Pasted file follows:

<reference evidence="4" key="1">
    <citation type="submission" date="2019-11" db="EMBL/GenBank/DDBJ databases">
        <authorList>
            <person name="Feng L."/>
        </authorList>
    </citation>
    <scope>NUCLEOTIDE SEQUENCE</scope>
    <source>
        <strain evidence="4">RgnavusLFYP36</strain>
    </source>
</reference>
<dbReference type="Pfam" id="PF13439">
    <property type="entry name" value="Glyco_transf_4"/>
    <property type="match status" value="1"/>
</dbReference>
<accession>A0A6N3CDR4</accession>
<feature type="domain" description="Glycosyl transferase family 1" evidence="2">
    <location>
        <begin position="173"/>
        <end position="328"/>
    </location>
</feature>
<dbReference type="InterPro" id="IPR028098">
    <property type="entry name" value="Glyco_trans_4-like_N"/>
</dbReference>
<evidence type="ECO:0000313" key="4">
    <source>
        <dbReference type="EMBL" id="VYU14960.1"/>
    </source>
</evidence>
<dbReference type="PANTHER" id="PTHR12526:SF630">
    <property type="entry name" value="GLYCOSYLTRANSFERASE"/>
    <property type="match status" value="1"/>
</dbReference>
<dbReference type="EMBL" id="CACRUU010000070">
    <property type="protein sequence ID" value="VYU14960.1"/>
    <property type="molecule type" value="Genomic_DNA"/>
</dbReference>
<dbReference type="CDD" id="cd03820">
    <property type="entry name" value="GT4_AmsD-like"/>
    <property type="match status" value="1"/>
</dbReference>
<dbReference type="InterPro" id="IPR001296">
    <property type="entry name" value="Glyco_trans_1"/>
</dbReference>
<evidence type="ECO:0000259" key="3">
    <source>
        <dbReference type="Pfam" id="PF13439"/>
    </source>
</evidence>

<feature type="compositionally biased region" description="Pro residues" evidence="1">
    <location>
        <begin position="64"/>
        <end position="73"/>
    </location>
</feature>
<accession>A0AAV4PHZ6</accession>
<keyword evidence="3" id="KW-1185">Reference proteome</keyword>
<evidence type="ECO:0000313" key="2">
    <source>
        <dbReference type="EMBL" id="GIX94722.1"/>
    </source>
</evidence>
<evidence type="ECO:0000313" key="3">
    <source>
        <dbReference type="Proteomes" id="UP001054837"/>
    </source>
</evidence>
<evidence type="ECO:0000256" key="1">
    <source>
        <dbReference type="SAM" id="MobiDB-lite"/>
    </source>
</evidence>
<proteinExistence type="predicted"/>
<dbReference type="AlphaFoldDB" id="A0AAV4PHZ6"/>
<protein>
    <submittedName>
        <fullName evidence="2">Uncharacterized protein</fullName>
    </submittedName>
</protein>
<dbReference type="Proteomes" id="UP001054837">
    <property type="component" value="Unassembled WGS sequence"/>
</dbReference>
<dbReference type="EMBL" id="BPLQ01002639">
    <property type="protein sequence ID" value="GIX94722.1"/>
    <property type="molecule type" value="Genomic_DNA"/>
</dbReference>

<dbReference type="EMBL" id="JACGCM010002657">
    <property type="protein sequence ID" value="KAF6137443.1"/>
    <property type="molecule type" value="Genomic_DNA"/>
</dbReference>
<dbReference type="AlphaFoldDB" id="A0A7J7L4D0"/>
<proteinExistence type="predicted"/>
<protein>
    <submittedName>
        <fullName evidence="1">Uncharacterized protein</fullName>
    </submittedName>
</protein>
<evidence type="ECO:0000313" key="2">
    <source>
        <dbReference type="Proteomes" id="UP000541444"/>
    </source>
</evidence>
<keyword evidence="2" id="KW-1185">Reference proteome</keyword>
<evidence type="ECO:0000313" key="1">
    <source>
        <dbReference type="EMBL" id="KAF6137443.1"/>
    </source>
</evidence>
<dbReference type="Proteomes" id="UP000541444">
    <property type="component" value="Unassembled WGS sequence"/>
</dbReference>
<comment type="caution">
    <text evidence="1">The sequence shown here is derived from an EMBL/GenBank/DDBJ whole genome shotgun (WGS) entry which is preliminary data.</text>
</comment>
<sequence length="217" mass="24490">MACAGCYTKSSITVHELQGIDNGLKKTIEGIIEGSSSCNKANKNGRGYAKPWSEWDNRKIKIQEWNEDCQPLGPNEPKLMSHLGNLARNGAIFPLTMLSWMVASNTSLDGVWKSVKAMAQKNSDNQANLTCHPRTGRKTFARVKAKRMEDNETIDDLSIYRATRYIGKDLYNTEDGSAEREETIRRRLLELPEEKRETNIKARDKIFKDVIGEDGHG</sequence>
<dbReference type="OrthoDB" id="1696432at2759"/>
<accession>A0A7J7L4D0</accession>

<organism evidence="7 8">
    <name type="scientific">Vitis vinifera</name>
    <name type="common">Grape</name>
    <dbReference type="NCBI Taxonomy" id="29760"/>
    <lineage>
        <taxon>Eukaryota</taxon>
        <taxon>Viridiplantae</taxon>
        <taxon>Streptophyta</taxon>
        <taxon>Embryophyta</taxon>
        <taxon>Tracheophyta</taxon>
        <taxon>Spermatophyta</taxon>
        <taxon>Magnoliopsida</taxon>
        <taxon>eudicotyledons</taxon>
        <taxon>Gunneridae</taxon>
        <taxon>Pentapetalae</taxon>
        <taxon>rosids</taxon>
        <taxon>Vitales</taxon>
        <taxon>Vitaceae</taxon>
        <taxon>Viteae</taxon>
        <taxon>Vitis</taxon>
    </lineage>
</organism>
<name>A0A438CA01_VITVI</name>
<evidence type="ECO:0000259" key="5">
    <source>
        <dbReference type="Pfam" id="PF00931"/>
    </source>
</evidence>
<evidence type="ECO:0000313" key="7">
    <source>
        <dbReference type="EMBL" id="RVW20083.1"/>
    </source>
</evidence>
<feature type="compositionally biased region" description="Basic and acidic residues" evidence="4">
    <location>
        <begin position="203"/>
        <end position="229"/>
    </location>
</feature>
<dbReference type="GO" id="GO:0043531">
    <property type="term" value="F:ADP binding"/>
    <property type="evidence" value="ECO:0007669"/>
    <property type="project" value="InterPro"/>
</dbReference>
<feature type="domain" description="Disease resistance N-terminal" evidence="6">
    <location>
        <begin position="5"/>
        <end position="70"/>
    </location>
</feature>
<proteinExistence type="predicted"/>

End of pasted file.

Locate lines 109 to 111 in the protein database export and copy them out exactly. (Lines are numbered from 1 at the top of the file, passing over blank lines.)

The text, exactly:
</evidence>
<dbReference type="Proteomes" id="UP000541444">
    <property type="component" value="Unassembled WGS sequence"/>